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A multicenter audit of outpatient care for adult anorexia nervosa: Symptom trajectory, service use, and evidence in support of "early stage" versus "severe and enduring" classification

Research output: Contribution to journalArticlepeer-review

Original languageEnglish
Pages (from-to)1337-1348
Number of pages12
JournalThe International journal of eating disorders
Issue number8
Early online date17 Feb 2020
Accepted/In press5 Feb 2020
E-pub ahead of print17 Feb 2020
Published1 Aug 2020

Bibliographical note

© 2020 Wiley Periodicals, Inc.


King's Authors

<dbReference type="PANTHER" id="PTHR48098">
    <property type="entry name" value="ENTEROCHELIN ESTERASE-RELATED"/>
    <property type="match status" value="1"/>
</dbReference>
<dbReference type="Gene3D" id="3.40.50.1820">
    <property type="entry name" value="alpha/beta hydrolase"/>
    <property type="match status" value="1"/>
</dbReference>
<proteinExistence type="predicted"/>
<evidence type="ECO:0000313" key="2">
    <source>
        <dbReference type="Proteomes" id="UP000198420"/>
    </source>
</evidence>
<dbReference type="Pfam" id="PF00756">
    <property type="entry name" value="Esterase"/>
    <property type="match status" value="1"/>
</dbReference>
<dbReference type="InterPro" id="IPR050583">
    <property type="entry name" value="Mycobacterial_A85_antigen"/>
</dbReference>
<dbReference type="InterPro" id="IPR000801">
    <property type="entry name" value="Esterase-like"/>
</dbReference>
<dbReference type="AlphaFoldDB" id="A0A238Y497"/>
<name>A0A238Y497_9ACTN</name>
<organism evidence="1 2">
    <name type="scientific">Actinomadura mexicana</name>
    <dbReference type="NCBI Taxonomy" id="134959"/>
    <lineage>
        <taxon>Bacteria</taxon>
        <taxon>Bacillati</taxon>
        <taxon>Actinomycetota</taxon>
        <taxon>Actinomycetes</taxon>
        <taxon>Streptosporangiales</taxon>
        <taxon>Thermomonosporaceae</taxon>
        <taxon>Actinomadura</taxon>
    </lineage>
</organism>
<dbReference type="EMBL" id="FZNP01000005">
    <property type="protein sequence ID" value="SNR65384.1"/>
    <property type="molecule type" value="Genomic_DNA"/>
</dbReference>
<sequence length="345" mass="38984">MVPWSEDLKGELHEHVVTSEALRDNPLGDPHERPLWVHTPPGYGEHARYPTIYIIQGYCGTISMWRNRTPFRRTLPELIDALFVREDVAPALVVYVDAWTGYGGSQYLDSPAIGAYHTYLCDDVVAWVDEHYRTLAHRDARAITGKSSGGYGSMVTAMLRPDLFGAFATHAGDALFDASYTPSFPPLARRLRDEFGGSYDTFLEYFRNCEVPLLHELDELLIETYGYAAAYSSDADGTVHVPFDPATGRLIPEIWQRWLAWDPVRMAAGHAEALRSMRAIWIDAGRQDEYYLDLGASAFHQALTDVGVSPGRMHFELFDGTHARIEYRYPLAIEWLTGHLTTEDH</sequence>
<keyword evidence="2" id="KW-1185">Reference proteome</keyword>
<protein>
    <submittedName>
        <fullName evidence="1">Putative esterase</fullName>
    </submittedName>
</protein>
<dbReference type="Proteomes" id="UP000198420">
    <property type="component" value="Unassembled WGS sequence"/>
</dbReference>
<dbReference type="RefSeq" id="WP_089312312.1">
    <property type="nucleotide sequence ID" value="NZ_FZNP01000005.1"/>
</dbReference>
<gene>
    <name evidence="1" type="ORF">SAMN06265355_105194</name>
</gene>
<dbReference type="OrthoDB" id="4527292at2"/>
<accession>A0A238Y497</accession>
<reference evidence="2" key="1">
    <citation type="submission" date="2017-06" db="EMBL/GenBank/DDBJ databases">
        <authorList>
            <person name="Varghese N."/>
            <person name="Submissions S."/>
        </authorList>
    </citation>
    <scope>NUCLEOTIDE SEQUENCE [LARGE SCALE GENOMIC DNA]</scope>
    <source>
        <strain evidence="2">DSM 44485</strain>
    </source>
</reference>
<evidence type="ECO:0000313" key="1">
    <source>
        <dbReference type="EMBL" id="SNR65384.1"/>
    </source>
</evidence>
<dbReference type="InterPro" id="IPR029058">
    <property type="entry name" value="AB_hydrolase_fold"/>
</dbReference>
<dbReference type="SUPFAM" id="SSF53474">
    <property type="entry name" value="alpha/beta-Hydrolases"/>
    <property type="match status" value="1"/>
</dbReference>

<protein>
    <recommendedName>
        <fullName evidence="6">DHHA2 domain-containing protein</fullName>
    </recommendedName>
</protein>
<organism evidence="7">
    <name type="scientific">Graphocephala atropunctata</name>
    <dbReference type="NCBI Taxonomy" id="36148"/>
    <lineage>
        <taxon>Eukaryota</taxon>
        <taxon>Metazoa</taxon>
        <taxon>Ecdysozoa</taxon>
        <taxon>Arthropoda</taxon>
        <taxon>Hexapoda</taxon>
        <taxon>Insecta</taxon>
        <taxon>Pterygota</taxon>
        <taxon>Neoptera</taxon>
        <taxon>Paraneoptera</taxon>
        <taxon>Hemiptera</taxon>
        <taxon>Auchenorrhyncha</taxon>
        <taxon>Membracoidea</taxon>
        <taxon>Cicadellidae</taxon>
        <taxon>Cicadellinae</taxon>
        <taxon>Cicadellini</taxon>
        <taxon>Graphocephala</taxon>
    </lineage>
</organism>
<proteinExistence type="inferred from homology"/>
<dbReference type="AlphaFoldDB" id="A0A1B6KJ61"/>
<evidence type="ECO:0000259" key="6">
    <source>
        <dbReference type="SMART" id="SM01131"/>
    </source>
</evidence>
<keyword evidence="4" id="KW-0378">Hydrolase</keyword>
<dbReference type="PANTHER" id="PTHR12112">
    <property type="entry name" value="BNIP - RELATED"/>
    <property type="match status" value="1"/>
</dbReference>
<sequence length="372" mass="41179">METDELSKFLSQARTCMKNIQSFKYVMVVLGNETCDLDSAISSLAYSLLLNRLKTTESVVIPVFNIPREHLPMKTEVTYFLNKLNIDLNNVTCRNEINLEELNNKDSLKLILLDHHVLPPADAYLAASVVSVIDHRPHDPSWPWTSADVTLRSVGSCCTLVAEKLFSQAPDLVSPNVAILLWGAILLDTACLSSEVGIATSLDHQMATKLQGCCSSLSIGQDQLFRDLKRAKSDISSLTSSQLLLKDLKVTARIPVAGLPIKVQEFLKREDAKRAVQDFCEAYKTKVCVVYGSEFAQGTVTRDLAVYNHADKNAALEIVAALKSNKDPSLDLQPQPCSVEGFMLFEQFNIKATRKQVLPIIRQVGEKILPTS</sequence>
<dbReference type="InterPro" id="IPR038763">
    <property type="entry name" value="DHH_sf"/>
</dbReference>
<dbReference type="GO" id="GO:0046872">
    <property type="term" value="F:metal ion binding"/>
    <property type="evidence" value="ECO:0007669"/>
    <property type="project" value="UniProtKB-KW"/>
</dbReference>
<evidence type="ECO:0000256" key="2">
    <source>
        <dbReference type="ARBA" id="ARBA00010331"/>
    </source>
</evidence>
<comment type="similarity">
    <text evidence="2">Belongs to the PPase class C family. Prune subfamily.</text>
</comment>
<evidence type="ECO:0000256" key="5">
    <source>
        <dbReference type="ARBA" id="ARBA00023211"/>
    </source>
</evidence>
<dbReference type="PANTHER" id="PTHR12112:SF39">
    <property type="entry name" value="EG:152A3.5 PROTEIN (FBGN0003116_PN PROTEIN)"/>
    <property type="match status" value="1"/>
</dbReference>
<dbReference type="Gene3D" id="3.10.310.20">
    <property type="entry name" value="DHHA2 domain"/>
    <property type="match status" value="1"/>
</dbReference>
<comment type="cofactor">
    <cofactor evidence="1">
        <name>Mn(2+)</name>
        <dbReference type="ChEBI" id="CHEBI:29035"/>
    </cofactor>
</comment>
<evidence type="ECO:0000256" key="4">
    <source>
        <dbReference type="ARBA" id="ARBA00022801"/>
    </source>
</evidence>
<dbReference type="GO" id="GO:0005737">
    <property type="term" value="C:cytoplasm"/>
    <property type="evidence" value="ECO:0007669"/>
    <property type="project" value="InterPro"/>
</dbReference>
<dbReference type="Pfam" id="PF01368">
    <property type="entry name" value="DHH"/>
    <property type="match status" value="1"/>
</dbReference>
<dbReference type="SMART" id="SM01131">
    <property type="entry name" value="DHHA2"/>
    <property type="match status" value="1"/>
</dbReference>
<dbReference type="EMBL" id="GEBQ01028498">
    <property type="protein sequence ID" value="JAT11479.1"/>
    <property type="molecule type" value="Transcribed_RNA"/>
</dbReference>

Background: We explored the utility of “staging” anorexia nervosa (AN) by duration of illness and psychological wellbeing. We also investigated 12-month symptom trajectories and service usage in a large cohort of patients with AN assessed for outpatient treatment. Method: We conducted secondary analyses on data from a multisite clinical trial of adults with AN (n = 187) recruited from 22 NHS England specialist eating disorder (ED) services into a digital treatment augmentation study. Clinical outcomes and service use were measured at postintervention (six weeks), 6 and 12 months. We grouped patients into two categories: “early stage” (illness duration <3 years; n = 60) and “severe and enduring” stage (SE-AN; n = 41) indicated by distress (Depression Anxiety and Stress Scales, DASS ≥60) and illness duration (≥7 years). Results: At 12 months, patients reported large improvements in body mass index, small to moderate improvements in ED symptoms, mood, and work/social adjustment, and 23.6% met criteria for recovery. However, patients classified as SE-AN reported higher rates of accessing intensive services, higher ED symptomatology, and poorer work/social adjustment at baseline, and lower rates of improvement in work/social adjustment at 12 months compared to “early stage” respondents. Discussion: Although present findings suggest overall symptomatic improvements, exploratory results highlight marked differences in course and service use between people at different stages of AN, suggesting a need to consider staging for clinical decision-making. Further research differentiating between clinical subtypes of AN and adoption of a more personalized approach may ensure that services and care pathways better fit patient needs.

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